Transformations in Chinese Food

“Up to the Muslim Quarter for biang biang noodles for lunch. We luck into a relatively deserted Muslim restaurant where I can talk to camera about the history of this particular dish – international as it is, with American chilis and tomatoes, carrots and cumin from westwards on the silk road, noodles made from wheat, etc. The restaurant staff are also not camera-shy at all, and keen to let Alvin the cameraman film them at work. It is a national holiday, so outside it is utter chaos. But we get lots of footage in the can.”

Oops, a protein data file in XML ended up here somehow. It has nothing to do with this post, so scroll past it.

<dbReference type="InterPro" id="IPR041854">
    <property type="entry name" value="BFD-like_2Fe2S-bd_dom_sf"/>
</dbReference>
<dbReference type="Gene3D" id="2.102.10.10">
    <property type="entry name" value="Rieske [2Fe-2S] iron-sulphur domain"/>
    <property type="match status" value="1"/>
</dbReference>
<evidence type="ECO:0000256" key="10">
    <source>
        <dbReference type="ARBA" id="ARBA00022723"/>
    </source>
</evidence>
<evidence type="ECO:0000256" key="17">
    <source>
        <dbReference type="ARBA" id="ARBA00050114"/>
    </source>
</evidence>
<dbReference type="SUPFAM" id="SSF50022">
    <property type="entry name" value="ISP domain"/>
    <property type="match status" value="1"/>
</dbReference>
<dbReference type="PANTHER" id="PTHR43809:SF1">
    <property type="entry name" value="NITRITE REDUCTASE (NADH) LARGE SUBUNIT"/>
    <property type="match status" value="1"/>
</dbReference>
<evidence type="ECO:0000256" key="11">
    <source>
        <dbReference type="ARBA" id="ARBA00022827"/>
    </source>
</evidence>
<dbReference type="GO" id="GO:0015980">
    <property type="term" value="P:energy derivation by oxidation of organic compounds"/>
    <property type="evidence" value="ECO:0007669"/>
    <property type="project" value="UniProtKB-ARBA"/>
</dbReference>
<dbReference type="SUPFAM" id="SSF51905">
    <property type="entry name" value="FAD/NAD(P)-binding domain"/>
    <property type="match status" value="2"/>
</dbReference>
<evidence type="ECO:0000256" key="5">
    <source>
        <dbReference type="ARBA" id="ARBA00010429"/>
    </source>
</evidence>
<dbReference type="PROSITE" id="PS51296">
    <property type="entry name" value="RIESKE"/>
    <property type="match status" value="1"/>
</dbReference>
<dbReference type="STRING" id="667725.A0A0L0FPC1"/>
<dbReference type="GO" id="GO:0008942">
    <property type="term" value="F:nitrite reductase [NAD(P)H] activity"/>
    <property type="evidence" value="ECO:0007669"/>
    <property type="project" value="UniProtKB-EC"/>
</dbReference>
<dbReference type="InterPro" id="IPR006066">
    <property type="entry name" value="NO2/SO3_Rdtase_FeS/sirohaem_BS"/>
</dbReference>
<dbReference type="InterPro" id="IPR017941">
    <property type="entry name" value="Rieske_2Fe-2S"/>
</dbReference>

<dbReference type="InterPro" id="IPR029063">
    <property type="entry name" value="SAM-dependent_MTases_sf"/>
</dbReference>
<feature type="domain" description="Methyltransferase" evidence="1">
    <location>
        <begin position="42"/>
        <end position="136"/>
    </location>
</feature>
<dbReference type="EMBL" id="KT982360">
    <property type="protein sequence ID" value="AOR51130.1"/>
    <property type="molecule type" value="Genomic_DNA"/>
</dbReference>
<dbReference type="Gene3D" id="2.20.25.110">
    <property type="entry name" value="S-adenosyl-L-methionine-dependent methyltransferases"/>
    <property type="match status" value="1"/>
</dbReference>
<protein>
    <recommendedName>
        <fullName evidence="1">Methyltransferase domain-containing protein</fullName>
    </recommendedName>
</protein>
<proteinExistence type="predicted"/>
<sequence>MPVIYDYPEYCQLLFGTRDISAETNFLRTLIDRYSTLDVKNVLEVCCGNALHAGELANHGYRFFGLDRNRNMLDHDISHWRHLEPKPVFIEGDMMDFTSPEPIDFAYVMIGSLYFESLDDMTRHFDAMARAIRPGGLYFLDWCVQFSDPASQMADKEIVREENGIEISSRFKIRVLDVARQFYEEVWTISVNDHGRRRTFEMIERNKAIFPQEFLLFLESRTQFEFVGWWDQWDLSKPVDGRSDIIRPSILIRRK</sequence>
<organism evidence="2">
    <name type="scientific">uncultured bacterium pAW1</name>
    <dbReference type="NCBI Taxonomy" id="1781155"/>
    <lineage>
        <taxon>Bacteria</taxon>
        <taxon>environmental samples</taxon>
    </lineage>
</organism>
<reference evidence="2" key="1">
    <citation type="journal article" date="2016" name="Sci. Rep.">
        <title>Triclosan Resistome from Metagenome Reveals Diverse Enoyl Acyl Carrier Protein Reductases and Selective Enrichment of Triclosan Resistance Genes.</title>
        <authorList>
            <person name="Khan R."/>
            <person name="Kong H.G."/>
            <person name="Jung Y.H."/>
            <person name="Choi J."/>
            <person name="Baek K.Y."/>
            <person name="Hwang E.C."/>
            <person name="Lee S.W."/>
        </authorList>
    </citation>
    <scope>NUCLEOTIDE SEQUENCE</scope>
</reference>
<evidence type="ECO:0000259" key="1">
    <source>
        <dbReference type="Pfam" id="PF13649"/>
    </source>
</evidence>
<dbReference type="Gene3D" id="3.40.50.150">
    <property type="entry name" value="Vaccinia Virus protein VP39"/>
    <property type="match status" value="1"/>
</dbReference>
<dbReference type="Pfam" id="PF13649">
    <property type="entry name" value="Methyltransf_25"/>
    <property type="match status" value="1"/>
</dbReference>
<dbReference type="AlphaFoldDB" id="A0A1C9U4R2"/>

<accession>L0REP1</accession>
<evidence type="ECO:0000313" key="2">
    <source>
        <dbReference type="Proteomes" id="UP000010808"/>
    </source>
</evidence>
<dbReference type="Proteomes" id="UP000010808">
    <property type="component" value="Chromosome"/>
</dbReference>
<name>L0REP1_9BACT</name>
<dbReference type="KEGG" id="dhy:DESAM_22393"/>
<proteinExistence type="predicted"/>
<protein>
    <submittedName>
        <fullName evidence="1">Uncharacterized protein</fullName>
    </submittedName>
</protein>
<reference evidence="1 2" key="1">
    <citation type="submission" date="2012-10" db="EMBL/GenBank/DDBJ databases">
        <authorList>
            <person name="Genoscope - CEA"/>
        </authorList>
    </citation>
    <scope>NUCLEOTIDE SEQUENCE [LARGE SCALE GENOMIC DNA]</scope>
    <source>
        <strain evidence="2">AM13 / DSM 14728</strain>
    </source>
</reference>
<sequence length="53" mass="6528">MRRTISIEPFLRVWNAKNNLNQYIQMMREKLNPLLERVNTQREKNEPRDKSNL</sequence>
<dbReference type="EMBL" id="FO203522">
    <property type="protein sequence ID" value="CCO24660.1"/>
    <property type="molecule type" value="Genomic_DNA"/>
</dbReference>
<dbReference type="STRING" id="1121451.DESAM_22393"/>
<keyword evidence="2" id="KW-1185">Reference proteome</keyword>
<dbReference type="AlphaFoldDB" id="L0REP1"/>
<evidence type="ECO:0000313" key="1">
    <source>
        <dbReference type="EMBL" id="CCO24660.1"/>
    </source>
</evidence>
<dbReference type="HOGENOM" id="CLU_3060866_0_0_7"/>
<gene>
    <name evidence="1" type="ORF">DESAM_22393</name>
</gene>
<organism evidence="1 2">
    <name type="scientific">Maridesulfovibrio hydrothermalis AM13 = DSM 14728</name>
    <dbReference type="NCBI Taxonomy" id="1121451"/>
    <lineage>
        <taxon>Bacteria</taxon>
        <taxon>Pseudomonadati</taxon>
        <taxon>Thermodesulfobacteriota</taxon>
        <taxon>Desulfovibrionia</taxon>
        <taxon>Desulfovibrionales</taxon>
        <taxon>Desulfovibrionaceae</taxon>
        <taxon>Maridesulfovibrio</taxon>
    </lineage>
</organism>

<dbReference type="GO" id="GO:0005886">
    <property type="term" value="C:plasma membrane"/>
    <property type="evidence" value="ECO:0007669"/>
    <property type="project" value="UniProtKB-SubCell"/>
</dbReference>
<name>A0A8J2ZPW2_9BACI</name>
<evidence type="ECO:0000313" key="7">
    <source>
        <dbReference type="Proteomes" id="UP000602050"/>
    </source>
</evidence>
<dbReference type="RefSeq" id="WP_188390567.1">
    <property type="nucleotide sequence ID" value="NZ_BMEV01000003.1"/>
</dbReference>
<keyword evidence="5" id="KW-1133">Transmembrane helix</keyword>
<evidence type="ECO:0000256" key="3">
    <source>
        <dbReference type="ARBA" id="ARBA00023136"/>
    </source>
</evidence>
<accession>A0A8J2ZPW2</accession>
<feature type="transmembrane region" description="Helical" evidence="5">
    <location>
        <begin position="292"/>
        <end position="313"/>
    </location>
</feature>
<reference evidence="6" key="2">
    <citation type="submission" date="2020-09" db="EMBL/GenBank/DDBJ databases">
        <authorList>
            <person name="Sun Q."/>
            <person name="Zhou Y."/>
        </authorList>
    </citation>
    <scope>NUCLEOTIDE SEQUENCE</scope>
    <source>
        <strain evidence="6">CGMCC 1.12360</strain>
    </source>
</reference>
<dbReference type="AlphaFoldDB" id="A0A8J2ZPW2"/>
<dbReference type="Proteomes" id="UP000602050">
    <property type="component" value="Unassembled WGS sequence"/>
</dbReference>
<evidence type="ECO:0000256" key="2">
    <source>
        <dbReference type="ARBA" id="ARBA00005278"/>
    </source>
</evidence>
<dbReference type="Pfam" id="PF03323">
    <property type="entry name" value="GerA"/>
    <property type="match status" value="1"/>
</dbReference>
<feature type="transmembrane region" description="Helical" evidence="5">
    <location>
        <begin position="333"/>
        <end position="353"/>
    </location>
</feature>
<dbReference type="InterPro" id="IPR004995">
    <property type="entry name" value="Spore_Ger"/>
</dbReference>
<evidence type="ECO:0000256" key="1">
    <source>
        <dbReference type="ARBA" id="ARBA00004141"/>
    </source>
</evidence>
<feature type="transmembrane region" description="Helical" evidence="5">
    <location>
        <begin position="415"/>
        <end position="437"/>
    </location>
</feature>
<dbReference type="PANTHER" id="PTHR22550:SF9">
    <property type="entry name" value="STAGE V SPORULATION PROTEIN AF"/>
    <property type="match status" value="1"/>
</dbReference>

So I wrote in my diary on the first day of filming on Route Awakening season two in 2015, but this passage, and the photo snapped in an upstairs room, are a historical record of a book as it started to take shape in my head. That sentence, in a sense, was the first to be written in what would become The Emperor’s Feast: A History of China in Twelve Meals, a subject I will be discussing once more on Monday 16th January in a Zoom lecture for the Gloucester Historical Association.

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